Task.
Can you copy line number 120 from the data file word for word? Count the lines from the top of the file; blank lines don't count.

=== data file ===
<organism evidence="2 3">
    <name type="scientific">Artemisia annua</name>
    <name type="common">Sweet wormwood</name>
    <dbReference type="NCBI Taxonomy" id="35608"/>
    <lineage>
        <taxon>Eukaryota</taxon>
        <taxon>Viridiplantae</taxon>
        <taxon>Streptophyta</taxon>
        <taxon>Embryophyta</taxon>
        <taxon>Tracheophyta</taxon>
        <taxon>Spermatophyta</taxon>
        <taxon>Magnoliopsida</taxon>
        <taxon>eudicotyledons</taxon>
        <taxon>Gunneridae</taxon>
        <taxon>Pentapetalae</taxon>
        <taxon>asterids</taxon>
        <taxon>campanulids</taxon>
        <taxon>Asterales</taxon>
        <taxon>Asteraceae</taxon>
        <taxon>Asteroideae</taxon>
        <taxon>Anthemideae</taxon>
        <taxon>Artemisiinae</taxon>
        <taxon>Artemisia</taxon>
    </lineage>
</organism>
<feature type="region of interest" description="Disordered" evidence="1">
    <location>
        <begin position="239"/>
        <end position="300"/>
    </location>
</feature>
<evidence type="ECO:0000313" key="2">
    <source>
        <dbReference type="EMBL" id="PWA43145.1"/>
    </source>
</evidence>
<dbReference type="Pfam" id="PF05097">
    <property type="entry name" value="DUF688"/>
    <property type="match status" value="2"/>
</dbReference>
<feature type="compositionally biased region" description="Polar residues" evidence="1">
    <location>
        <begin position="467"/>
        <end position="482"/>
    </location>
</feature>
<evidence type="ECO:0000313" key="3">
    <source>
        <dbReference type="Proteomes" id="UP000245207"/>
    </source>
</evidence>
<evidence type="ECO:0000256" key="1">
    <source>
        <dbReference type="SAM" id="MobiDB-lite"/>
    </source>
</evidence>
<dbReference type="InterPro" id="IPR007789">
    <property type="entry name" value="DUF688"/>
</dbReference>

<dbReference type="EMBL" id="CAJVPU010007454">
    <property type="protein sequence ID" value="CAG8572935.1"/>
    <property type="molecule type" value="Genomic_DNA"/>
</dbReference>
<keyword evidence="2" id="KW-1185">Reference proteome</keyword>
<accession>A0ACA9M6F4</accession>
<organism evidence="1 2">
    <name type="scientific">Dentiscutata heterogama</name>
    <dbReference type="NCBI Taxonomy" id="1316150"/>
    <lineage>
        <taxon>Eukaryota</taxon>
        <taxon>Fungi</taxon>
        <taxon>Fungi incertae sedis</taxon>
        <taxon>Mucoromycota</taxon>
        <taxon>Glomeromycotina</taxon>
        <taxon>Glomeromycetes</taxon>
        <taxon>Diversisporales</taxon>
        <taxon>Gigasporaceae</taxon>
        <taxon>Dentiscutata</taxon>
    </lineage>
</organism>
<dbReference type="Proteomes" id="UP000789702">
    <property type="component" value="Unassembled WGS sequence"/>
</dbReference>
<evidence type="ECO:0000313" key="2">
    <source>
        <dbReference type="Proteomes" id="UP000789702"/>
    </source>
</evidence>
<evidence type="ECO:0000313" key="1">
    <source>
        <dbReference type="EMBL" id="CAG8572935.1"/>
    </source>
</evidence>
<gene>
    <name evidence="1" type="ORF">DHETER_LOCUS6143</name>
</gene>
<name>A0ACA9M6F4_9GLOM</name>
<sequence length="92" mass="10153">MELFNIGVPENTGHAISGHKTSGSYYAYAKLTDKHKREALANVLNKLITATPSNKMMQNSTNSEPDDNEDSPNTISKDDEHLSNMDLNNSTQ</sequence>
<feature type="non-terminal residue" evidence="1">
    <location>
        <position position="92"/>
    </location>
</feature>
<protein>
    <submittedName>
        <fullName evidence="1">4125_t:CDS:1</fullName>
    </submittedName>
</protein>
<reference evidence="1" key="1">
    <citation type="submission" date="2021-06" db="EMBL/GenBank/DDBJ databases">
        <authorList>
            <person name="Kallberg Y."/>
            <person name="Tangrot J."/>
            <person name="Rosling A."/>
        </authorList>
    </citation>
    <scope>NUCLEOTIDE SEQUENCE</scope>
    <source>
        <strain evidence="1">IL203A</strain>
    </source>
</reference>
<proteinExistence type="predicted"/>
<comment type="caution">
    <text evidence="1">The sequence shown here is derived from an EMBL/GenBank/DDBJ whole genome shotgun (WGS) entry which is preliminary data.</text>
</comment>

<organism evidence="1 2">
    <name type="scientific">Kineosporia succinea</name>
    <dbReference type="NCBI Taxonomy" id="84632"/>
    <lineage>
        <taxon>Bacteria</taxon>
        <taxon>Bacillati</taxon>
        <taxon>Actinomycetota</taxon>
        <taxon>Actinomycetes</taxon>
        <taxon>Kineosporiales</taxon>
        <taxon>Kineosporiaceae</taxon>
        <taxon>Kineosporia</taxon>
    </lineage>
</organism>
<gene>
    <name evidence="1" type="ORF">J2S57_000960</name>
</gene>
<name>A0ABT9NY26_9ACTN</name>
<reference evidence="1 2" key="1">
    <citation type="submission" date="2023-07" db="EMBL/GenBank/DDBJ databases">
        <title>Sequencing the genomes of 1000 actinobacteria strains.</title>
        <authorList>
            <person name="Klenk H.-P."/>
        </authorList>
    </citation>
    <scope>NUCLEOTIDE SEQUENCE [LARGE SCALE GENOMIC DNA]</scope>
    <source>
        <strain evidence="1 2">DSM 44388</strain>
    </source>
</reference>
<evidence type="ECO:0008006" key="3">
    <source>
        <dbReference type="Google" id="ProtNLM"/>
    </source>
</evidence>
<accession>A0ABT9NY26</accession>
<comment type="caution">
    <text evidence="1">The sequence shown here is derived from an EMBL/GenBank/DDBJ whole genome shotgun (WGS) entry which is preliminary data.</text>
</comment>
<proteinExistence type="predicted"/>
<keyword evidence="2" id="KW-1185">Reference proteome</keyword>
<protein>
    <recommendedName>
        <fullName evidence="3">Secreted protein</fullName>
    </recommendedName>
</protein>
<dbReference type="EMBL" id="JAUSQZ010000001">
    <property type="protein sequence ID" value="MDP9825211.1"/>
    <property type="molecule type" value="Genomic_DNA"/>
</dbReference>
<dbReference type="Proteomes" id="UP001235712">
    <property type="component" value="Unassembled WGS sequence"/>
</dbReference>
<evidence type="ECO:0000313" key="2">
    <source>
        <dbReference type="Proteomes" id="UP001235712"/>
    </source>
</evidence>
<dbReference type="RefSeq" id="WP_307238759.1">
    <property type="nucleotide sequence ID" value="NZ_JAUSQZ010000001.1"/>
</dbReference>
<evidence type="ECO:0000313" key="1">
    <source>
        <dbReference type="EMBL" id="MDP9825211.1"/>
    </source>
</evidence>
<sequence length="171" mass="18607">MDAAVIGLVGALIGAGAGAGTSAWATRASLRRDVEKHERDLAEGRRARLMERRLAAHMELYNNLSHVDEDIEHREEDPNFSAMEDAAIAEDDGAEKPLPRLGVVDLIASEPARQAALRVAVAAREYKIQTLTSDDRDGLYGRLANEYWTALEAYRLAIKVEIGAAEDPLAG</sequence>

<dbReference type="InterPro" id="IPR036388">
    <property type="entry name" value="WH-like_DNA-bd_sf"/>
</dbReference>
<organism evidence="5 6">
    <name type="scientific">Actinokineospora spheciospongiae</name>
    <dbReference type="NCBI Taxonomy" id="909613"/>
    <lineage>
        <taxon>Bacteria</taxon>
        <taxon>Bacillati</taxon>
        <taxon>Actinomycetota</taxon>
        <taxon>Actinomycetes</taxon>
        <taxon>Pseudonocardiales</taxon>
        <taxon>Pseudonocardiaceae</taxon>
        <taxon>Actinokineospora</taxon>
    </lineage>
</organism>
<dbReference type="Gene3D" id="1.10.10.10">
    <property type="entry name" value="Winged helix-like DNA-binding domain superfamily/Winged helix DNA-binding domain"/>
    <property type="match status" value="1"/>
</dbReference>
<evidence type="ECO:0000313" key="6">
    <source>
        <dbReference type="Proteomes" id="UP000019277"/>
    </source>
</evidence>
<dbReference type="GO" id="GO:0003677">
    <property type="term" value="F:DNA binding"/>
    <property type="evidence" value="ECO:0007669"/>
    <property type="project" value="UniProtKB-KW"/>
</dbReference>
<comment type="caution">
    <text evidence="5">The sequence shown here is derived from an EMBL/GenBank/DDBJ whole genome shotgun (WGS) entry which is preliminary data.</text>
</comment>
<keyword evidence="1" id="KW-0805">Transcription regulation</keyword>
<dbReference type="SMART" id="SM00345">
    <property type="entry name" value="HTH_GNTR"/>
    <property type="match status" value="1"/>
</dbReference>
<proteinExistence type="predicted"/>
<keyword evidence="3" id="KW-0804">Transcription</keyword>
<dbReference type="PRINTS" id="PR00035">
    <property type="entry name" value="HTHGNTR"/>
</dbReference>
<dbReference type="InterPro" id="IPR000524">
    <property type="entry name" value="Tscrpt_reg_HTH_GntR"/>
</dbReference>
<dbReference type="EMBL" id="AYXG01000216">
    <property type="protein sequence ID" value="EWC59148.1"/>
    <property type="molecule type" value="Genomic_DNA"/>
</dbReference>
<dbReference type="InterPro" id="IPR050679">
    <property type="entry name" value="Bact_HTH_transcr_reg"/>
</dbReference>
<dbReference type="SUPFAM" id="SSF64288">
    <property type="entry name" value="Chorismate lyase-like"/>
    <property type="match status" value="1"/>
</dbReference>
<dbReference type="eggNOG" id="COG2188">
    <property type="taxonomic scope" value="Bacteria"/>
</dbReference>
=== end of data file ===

    </source>